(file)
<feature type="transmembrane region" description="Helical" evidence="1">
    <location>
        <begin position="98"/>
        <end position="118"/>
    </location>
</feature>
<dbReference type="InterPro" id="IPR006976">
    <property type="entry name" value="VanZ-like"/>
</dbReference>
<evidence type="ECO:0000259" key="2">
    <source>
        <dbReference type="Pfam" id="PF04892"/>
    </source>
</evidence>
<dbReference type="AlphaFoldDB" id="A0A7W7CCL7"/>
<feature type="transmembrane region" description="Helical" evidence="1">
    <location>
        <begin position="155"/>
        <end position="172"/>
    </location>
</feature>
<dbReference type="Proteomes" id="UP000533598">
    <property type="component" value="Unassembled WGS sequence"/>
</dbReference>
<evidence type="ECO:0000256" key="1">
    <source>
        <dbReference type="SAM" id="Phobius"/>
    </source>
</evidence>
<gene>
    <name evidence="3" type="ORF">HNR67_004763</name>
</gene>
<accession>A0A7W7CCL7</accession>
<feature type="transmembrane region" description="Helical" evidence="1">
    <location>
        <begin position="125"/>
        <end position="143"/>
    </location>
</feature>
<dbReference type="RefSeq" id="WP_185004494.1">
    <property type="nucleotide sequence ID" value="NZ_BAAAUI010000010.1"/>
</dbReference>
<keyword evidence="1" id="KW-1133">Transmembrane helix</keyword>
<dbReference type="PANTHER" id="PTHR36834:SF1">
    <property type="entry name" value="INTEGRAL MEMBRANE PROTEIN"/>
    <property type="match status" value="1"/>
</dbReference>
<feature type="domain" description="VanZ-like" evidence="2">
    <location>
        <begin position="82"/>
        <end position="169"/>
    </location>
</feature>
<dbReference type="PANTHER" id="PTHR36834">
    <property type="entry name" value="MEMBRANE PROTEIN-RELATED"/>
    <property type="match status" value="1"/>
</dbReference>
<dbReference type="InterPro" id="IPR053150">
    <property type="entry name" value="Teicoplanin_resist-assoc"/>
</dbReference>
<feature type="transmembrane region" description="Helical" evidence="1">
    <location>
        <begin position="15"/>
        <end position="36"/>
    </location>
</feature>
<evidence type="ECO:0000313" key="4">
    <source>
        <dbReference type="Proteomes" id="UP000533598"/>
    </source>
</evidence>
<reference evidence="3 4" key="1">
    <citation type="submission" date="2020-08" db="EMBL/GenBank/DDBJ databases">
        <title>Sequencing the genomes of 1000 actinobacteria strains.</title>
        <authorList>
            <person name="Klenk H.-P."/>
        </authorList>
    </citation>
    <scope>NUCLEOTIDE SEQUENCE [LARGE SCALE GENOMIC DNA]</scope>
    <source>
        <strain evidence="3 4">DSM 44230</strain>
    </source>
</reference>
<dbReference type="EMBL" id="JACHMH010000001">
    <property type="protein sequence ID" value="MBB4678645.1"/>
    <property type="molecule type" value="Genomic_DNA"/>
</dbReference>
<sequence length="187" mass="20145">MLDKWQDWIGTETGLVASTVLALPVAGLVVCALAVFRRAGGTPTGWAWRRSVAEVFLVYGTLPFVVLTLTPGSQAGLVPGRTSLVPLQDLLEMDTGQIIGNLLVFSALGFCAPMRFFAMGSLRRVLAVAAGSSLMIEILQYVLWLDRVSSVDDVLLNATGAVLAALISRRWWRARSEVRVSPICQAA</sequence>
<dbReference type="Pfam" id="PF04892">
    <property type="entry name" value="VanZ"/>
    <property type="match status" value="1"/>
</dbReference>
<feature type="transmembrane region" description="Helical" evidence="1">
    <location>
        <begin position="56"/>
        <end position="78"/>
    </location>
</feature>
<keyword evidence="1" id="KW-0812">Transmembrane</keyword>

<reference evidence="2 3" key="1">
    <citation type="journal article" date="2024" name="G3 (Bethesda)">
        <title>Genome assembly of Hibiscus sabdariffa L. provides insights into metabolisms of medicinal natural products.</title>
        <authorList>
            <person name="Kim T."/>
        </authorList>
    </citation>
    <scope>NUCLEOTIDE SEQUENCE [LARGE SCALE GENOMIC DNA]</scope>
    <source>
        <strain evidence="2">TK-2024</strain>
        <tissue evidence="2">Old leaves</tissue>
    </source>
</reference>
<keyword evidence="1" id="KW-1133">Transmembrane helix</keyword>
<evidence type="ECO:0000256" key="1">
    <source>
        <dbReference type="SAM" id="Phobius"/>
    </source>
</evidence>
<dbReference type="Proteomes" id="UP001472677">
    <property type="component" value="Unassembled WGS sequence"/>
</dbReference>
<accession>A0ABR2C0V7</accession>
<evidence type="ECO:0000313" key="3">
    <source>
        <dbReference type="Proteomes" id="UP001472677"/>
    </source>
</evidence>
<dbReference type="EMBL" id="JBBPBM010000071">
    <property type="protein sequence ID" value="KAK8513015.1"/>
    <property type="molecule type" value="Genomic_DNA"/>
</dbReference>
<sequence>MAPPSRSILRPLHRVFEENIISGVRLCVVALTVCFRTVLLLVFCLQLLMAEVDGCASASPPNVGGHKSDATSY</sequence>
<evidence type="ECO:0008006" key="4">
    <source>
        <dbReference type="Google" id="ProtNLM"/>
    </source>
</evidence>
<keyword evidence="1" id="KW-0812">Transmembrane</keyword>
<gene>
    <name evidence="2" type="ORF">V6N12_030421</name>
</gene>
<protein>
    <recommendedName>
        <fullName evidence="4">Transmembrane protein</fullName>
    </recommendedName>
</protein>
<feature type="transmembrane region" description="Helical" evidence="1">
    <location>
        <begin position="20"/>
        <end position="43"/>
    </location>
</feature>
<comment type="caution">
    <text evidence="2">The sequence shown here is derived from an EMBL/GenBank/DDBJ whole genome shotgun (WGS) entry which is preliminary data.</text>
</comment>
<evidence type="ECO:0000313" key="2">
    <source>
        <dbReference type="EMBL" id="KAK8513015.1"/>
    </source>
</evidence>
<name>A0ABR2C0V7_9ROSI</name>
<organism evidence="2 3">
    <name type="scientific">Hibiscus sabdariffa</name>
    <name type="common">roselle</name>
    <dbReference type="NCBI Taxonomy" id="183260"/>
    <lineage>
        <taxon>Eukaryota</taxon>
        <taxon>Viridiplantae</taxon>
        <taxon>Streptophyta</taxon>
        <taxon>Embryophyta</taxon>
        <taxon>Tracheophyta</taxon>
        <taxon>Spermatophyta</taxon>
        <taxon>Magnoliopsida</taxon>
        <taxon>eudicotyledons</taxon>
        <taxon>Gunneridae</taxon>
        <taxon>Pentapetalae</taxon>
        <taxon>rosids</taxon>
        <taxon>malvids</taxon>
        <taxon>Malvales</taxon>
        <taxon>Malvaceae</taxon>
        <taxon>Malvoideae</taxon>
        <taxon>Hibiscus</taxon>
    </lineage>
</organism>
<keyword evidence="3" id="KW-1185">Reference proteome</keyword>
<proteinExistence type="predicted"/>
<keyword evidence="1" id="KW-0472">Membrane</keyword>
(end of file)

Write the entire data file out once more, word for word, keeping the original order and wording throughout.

<feature type="transmembrane region" description="Helical" evidence="1">
    <location>
        <begin position="98"/>
        <end position="118"/>
    </location>
</feature>
<dbReference type="InterPro" id="IPR006976">
    <property type="entry name" value="VanZ-like"/>
</dbReference>
<evidence type="ECO:0000259" key="2">
    <source>
        <dbReference type="Pfam" id="PF04892"/>
    </source>
</evidence>
<dbReference type="AlphaFoldDB" id="A0A7W7CCL7"/>
<feature type="transmembrane region" description="Helical" evidence="1">
    <location>
        <begin position="155"/>
        <end position="172"/>
    </location>
</feature>
<dbReference type="Proteomes" id="UP000533598">
    <property type="component" value="Unassembled WGS sequence"/>
</dbReference>
<evidence type="ECO:0000256" key="1">
    <source>
        <dbReference type="SAM" id="Phobius"/>
    </source>
</evidence>
<gene>
    <name evidence="3" type="ORF">HNR67_004763</name>
</gene>
<accession>A0A7W7CCL7</accession>
<feature type="transmembrane region" description="Helical" evidence="1">
    <location>
        <begin position="125"/>
        <end position="143"/>
    </location>
</feature>
<dbReference type="RefSeq" id="WP_185004494.1">
    <property type="nucleotide sequence ID" value="NZ_BAAAUI010000010.1"/>
</dbReference>
<keyword evidence="1" id="KW-1133">Transmembrane helix</keyword>
<dbReference type="PANTHER" id="PTHR36834:SF1">
    <property type="entry name" value="INTEGRAL MEMBRANE PROTEIN"/>
    <property type="match status" value="1"/>
</dbReference>
<feature type="domain" description="VanZ-like" evidence="2">
    <location>
        <begin position="82"/>
        <end position="169"/>
    </location>
</feature>
<dbReference type="PANTHER" id="PTHR36834">
    <property type="entry name" value="MEMBRANE PROTEIN-RELATED"/>
    <property type="match status" value="1"/>
</dbReference>
<dbReference type="InterPro" id="IPR053150">
    <property type="entry name" value="Teicoplanin_resist-assoc"/>
</dbReference>
<feature type="transmembrane region" description="Helical" evidence="1">
    <location>
        <begin position="15"/>
        <end position="36"/>
    </location>
</feature>
<evidence type="ECO:0000313" key="4">
    <source>
        <dbReference type="Proteomes" id="UP000533598"/>
    </source>
</evidence>
<reference evidence="3 4" key="1">
    <citation type="submission" date="2020-08" db="EMBL/GenBank/DDBJ databases">
        <title>Sequencing the genomes of 1000 actinobacteria strains.</title>
        <authorList>
            <person name="Klenk H.-P."/>
        </authorList>
    </citation>
    <scope>NUCLEOTIDE SEQUENCE [LARGE SCALE GENOMIC DNA]</scope>
    <source>
        <strain evidence="3 4">DSM 44230</strain>
    </source>
</reference>
<dbReference type="EMBL" id="JACHMH010000001">
    <property type="protein sequence ID" value="MBB4678645.1"/>
    <property type="molecule type" value="Genomic_DNA"/>
</dbReference>
<sequence length="187" mass="20145">MLDKWQDWIGTETGLVASTVLALPVAGLVVCALAVFRRAGGTPTGWAWRRSVAEVFLVYGTLPFVVLTLTPGSQAGLVPGRTSLVPLQDLLEMDTGQIIGNLLVFSALGFCAPMRFFAMGSLRRVLAVAAGSSLMIEILQYVLWLDRVSSVDDVLLNATGAVLAALISRRWWRARSEVRVSPICQAA</sequence>
<dbReference type="Pfam" id="PF04892">
    <property type="entry name" value="VanZ"/>
    <property type="match status" value="1"/>
</dbReference>
<feature type="transmembrane region" description="Helical" evidence="1">
    <location>
        <begin position="56"/>
        <end position="78"/>
    </location>
</feature>
<keyword evidence="1" id="KW-0812">Transmembrane</keyword>

<reference evidence="2 3" key="1">
    <citation type="journal article" date="2024" name="G3 (Bethesda)">
        <title>Genome assembly of Hibiscus sabdariffa L. provides insights into metabolisms of medicinal natural products.</title>
        <authorList>
            <person name="Kim T."/>
        </authorList>
    </citation>
    <scope>NUCLEOTIDE SEQUENCE [LARGE SCALE GENOMIC DNA]</scope>
    <source>
        <strain evidence="2">TK-2024</strain>
        <tissue evidence="2">Old leaves</tissue>
    </source>
</reference>
<keyword evidence="1" id="KW-1133">Transmembrane helix</keyword>
<evidence type="ECO:0000256" key="1">
    <source>
        <dbReference type="SAM" id="Phobius"/>
    </source>
</evidence>
<dbReference type="Proteomes" id="UP001472677">
    <property type="component" value="Unassembled WGS sequence"/>
</dbReference>
<accession>A0ABR2C0V7</accession>
<evidence type="ECO:0000313" key="3">
    <source>
        <dbReference type="Proteomes" id="UP001472677"/>
    </source>
</evidence>
<dbReference type="EMBL" id="JBBPBM010000071">
    <property type="protein sequence ID" value="KAK8513015.1"/>
    <property type="molecule type" value="Genomic_DNA"/>
</dbReference>
<sequence>MAPPSRSILRPLHRVFEENIISGVRLCVVALTVCFRTVLLLVFCLQLLMAEVDGCASASPPNVGGHKSDATSY</sequence>
<evidence type="ECO:0008006" key="4">
    <source>
        <dbReference type="Google" id="ProtNLM"/>
    </source>
</evidence>
<keyword evidence="1" id="KW-0812">Transmembrane</keyword>
<gene>
    <name evidence="2" type="ORF">V6N12_030421</name>
</gene>
<protein>
    <recommendedName>
        <fullName evidence="4">Transmembrane protein</fullName>
    </recommendedName>
</protein>
<feature type="transmembrane region" description="Helical" evidence="1">
    <location>
        <begin position="20"/>
        <end position="43"/>
    </location>
</feature>
<comment type="caution">
    <text evidence="2">The sequence shown here is derived from an EMBL/GenBank/DDBJ whole genome shotgun (WGS) entry which is preliminary data.</text>
</comment>
<evidence type="ECO:0000313" key="2">
    <source>
        <dbReference type="EMBL" id="KAK8513015.1"/>
    </source>
</evidence>
<name>A0ABR2C0V7_9ROSI</name>
<organism evidence="2 3">
    <name type="scientific">Hibiscus sabdariffa</name>
    <name type="common">roselle</name>
    <dbReference type="NCBI Taxonomy" id="183260"/>
    <lineage>
        <taxon>Eukaryota</taxon>
        <taxon>Viridiplantae</taxon>
        <taxon>Streptophyta</taxon>
        <taxon>Embryophyta</taxon>
        <taxon>Tracheophyta</taxon>
        <taxon>Spermatophyta</taxon>
        <taxon>Magnoliopsida</taxon>
        <taxon>eudicotyledons</taxon>
        <taxon>Gunneridae</taxon>
        <taxon>Pentapetalae</taxon>
        <taxon>rosids</taxon>
        <taxon>malvids</taxon>
        <taxon>Malvales</taxon>
        <taxon>Malvaceae</taxon>
        <taxon>Malvoideae</taxon>
        <taxon>Hibiscus</taxon>
    </lineage>
</organism>
<keyword evidence="3" id="KW-1185">Reference proteome</keyword>
<proteinExistence type="predicted"/>
<keyword evidence="1" id="KW-0472">Membrane</keyword>